Updated: Feb 28
While I was writing It’s Raining in Moscow and I Forgot my Umbrella, one of my purposes was to create an awareness of dementia, so that young people wouldn’t find it such a scary topic. The old people in the book are seen though the accepting eyes of a child. Happily, grandparents are living longer and children are able to benefit from the wisdom of older people. Sadly it is inevitable that many grandparents will suffer from some form of dementia.
Research shows that one in 14 people over the age of 65 have dementia, and 1 in 6 people over 80. My story for children and young adults focuses on Billy, who lives on the dementia floor of a care home with his Gran who has Alzheimer’s. Frank is another resident at Autumn Days. His dementia isn’t as bad as some of the other residents, but this fabulous war veteran also has PTSD. His chances of developing dementia were twice as high as a person without PTSD.
Another sad statistic for those suffering from PTSD is that it appears to be common among people who have been hospitalised with coronavirus. (UCL, 2020)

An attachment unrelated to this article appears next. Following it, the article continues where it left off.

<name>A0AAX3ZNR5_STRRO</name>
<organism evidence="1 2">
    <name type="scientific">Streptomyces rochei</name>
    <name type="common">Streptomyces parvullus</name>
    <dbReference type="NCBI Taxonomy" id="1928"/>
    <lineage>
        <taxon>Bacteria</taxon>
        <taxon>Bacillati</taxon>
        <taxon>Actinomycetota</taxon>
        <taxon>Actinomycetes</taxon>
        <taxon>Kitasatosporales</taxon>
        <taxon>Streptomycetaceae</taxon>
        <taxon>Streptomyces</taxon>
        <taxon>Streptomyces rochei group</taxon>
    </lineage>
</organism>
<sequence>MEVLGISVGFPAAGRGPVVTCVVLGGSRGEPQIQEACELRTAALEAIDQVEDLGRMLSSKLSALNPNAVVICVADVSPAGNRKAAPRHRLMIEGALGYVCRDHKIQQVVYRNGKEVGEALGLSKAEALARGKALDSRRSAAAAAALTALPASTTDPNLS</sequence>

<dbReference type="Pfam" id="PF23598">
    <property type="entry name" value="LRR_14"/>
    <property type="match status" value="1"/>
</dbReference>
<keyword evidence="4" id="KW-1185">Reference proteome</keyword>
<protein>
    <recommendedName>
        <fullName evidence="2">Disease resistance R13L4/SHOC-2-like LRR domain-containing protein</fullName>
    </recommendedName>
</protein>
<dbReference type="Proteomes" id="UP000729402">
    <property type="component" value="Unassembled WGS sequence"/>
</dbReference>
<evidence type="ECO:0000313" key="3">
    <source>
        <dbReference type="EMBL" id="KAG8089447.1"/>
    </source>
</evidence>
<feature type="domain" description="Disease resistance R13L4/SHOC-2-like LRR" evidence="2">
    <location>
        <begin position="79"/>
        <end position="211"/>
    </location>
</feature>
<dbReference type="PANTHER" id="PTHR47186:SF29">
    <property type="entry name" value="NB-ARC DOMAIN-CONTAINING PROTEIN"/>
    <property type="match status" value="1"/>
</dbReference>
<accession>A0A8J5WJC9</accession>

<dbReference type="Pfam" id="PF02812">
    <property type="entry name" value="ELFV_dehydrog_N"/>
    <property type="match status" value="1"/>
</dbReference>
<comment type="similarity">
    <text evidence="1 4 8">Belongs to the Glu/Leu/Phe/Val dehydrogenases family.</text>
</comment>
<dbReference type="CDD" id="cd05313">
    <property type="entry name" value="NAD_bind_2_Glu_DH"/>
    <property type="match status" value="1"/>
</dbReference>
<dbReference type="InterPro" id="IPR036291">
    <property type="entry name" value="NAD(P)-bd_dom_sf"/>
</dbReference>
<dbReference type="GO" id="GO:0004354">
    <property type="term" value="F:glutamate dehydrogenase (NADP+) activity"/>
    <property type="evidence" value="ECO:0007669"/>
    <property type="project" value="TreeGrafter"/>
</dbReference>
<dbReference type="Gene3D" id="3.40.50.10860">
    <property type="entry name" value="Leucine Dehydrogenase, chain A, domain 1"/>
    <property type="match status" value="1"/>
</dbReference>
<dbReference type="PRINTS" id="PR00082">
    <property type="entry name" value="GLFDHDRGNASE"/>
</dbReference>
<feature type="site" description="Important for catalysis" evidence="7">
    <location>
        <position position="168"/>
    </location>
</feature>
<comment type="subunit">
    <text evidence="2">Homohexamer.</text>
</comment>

But Frank is a positive character. As with all the old people in It’s Raining in Moscow and I Forgot my Umbrella, he demonstrates how the older generation can pass on their wisdom and relate their experiences in a way that no history book could ever do.
In this extract, Billy has asked Frank to help him with his history project about WW2:
Frank has a box in his room full of books, diaries, letters and even his mum’s ration books. He showed me his medals too, they were for bravery. They had funny haircuts back then and it made the men look much older than they really were. He told me he was twenty-one in one of the photos, but I thought he looked about fifty!
If you would like to read more about Frank, Billy and Gran, or if you know someone who has been affected by dementia, please consider looking at my book. It is an exciting tale with a positive message!